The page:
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Autumn Statement: Little to get excited about

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Another Autumn Statement has passed with little for Britain’s SME community to get excited about.

On the surface, it seems that the chancellor’s announcement about committing to the new state business bank will provide businesses with a much needed injection of cash for their business. Will this new bank help? 

Certainly, there seems to be growing apathy amongst Britain’s startups and growing businesses about many of the government’s recent initiatives targeted at SMEs.

Shelley Stock Hutter’s recent research around government initiatives and proposed measures showed that a staggering nine in ten small business owners did not believe recent initiatives had helped their business.

When asked about the proposed business bank, six in ten were adamant it wouldn’t help them, with a further three in ten undecided.

At the root of the problem is that during each Budget or Autumn Statement a shiny golden carrot of a new lending initiative is dangled. Yet, there is little or any follow up information or an education campaign to ensure businesses will be successful when applying for the scheme. 

Six in ten small business owners in our research admitted they were at sea as to how they could benefit from any government schemes. SMES don’t want to be saturated with more schemes but to understand the best way of accessing them and the most appropriate way to finance their business.

The announcement that the Annual Investment Allowance will increase ten-fold to £250,000 on qualifying expenditure is great news for larger businesses. But let’s have a reality check: very few small businesses have the cash reserves, ability to obtain finance or expenditure plans to take advantage of this.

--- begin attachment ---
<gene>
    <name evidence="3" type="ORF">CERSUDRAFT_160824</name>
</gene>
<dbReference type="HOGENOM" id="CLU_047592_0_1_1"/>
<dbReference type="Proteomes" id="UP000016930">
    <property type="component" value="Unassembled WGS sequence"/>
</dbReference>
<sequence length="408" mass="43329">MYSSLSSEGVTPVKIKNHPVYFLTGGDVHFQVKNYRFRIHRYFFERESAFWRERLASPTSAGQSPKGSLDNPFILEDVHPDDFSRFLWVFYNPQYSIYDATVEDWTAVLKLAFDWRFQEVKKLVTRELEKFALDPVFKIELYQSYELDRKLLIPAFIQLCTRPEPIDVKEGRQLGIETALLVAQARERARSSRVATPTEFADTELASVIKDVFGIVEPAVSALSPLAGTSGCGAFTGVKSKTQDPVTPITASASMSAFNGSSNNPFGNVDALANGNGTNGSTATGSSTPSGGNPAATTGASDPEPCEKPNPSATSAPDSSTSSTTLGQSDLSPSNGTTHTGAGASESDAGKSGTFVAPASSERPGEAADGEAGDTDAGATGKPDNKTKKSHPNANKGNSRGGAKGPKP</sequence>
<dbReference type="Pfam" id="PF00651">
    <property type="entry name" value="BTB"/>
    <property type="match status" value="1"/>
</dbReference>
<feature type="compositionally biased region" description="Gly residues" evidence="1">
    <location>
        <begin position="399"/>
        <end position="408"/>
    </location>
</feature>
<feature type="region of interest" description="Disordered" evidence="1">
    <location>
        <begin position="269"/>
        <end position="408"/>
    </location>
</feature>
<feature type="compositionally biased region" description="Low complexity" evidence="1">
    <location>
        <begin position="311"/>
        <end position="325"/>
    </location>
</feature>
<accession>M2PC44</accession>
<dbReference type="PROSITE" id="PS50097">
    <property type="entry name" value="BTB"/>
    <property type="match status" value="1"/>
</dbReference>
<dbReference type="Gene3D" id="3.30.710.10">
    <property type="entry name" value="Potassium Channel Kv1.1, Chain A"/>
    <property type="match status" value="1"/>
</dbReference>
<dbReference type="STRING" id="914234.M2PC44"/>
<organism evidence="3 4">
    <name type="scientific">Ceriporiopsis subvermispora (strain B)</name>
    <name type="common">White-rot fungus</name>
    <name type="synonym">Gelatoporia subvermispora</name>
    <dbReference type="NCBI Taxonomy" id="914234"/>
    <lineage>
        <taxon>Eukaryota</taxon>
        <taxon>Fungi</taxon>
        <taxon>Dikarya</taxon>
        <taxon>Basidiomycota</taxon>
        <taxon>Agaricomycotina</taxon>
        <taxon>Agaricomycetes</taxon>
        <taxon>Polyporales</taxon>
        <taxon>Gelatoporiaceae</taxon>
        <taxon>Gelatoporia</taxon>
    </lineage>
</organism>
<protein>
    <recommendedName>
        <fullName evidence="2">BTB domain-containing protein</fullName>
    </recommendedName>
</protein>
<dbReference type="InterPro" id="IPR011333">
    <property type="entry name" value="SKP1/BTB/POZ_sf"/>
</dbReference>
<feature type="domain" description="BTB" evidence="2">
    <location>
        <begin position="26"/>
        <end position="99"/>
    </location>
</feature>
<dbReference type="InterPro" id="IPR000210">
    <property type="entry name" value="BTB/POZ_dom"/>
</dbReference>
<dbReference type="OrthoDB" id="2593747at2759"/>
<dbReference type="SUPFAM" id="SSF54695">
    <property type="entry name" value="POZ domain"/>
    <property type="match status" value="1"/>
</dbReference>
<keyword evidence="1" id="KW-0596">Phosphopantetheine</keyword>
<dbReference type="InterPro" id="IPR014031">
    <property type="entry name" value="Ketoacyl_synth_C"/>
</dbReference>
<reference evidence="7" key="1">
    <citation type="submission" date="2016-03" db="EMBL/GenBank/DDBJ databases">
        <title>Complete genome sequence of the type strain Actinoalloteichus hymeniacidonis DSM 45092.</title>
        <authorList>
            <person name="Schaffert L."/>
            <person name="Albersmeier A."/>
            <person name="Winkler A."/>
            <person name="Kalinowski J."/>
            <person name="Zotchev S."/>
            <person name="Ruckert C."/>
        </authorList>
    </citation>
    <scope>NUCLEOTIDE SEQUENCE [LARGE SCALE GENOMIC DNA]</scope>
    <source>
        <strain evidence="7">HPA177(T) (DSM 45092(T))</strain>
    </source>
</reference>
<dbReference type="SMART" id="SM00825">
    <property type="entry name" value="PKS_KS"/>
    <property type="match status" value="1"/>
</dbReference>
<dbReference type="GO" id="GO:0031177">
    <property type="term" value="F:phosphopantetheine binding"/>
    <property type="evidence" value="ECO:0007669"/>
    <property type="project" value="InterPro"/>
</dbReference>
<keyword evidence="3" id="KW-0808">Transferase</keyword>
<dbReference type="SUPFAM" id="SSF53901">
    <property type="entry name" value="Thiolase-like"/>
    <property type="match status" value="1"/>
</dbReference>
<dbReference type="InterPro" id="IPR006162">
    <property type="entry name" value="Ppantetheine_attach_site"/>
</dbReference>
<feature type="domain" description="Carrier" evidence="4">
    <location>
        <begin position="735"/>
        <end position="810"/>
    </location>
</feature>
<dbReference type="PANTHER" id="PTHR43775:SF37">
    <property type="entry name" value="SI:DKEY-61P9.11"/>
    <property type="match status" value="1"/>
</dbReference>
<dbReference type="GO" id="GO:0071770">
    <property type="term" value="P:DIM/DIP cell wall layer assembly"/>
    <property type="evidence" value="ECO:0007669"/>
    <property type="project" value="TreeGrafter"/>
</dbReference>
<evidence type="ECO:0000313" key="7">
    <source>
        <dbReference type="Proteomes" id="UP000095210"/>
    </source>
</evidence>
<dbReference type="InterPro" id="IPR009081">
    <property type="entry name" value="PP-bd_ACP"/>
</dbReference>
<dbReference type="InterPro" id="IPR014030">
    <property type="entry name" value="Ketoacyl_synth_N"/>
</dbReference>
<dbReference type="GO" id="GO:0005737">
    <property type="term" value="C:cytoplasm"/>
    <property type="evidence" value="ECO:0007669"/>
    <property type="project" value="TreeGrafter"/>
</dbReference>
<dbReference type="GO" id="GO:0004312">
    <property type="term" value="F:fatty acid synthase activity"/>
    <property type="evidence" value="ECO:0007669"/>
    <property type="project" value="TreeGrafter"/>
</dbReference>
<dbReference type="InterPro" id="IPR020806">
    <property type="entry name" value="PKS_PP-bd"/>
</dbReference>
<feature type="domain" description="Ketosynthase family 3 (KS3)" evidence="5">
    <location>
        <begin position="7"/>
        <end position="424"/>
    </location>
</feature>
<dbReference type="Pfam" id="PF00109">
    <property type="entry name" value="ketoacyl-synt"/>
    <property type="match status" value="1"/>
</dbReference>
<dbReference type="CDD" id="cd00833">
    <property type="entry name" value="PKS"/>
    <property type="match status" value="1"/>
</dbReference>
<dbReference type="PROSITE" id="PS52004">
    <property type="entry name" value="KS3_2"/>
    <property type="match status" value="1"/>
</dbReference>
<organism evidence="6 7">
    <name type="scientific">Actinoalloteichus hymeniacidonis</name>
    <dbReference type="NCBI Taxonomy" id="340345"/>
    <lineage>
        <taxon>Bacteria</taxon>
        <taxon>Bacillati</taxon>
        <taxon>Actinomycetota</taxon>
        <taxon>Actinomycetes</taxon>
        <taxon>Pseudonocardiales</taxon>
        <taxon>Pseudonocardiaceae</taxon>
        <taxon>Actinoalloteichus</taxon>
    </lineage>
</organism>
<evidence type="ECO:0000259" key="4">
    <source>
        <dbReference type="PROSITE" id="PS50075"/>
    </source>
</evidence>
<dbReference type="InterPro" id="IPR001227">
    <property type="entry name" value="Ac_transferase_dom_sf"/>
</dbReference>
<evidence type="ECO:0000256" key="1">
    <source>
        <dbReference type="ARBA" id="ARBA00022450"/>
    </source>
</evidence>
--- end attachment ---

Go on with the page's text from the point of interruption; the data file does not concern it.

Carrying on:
Likewise the cut in corporation tax will be of great benefit to larger businesses. But why did we see no reduction from the current 20 per cent corporation tax for smaller businesses with profits of less than £300,000? In our research, a quarter of small business owners were hoping for a cut in corporation tax during 2013, whilst three in ten were hoping for the news that the government will reduce the national insurance burden. Disappointingly, it appears the government’s allegiance lies with bigger businesses.

Whilst the government have the luxury of making year on year losses without the administrators coming in, this isn’t the case for many struggling SMES in this climate. Of course, many will be hoping that the Spring Budget will redress the balance following this lacklustre Statement. But time is running out and there is now an urgency for the government to offer some real support to Britain’s SMEs.

Bobby Lane is a partner at accountancy firm Shelley Stock Hutter.

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